87toppsramontroncosoRamon Troncoso = C
(1-1, 4.26 ERA, 1.28 WHIP)
Wow… Ramon Troncoso!  Doesn’t reading this part of the review just fill you with excitement?!

Snooze…

O.K., I thought so.  Still, Troncoso was another rookie inserted into the bullpen in 2008, although not quite the story Cory Wade was.  But, nonetheless, Troncoso didn’t Falkenborg himself either, going from a less than stellar 4.91 ERA in the first half to a respectable 3.81 in the second half, sparked by a good August where he sported a good 2.57 ERA.  His ERA+ was 100 even and that about sums it up; average and servicable for the role he played throughout the season.  For a person in his rookie year, not bad; here’s to an improvement in 2009, but otherwise; not really much to say about the big Tronny.

- Vin vinscully-face.jpg

MSTI.com’s 2008 In Review: Secondary Starters and Swingmen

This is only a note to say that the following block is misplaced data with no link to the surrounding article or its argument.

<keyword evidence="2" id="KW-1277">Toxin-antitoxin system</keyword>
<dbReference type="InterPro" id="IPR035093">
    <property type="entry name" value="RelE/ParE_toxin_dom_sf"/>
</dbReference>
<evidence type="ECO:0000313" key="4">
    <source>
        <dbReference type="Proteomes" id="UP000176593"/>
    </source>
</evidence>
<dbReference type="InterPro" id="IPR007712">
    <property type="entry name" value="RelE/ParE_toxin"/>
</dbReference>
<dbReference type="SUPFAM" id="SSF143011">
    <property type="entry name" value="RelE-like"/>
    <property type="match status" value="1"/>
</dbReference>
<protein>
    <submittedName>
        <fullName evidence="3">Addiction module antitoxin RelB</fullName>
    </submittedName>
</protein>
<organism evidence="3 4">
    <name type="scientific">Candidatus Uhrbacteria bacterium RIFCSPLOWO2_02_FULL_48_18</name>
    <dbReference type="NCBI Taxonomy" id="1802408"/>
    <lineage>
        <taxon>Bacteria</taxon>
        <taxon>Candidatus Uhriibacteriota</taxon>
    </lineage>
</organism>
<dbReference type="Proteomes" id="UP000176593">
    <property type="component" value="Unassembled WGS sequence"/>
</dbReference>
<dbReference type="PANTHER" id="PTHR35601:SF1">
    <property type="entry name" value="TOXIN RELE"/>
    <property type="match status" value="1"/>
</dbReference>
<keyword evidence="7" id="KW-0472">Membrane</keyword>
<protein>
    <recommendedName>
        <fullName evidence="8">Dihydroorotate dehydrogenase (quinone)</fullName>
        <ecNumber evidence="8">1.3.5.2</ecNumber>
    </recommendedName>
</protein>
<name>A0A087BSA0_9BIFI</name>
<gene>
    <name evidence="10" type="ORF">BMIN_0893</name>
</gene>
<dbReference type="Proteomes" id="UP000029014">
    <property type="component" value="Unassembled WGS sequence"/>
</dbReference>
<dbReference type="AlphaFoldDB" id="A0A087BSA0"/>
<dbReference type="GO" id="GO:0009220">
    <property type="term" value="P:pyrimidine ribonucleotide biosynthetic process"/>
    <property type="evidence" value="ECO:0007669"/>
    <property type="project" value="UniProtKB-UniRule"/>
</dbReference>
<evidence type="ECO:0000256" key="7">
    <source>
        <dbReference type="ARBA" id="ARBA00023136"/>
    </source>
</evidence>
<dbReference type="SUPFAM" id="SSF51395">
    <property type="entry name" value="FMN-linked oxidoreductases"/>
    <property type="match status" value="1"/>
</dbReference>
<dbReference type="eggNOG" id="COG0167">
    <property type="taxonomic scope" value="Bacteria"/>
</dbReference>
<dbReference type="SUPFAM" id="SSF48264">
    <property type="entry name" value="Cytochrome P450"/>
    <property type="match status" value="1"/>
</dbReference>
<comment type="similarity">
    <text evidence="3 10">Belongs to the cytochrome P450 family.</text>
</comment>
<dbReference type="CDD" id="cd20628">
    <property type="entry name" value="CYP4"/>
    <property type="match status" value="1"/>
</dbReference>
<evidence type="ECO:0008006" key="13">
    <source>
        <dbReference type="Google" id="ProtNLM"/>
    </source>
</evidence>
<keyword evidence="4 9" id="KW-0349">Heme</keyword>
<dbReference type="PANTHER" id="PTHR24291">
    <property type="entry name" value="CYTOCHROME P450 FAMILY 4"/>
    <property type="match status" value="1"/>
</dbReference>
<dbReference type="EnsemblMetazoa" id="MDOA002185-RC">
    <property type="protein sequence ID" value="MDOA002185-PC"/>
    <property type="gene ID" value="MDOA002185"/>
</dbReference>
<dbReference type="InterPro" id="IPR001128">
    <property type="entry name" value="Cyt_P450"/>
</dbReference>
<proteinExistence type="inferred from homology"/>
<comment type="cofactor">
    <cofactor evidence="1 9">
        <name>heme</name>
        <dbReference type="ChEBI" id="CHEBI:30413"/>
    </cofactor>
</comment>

Yeah, that’s right. “Secondary Starters & Swingmen.” Look, with 22 men having thrown a pitch for the Dodgers in 2008, we had to come up with some way to break it down over several posts, and after the main five starters the other day, these are the remaining six guys who made a start for the club this year. I can’t quite put my finger on it, but I’m feeling like this part may not be as popular as the first group. Relievers will be broken down into two groups as well, and then we’ll finally be done with this eternal death march to start off the offseason.
87toppsgregmadduxcubs87toppsgregmadduxGreg Maddux (C)
(2-4, 5.02 ERA, 1.16 WHIP)
“Something’s weird here,” you think. “But what is it? And what’s with this bizarre ‘typing the story between two images thing? No sir, I don’t like it.”
So here’s the deal on this one. As you may or may not have noticed, I thought it’d be fun to kick up the pictures of each player by putting them into the greatest card series of all time, 1987 Topps. I’d gotten about halfway through when I realized that Greg Maddux is so old… that he was actually in the 1987 Topps set, complete with a ridiculous mustache. If a man is so old that he’s actually got his own entry in something two decades old that I’m referencing, then damn it, he deserves to get both of them put up here.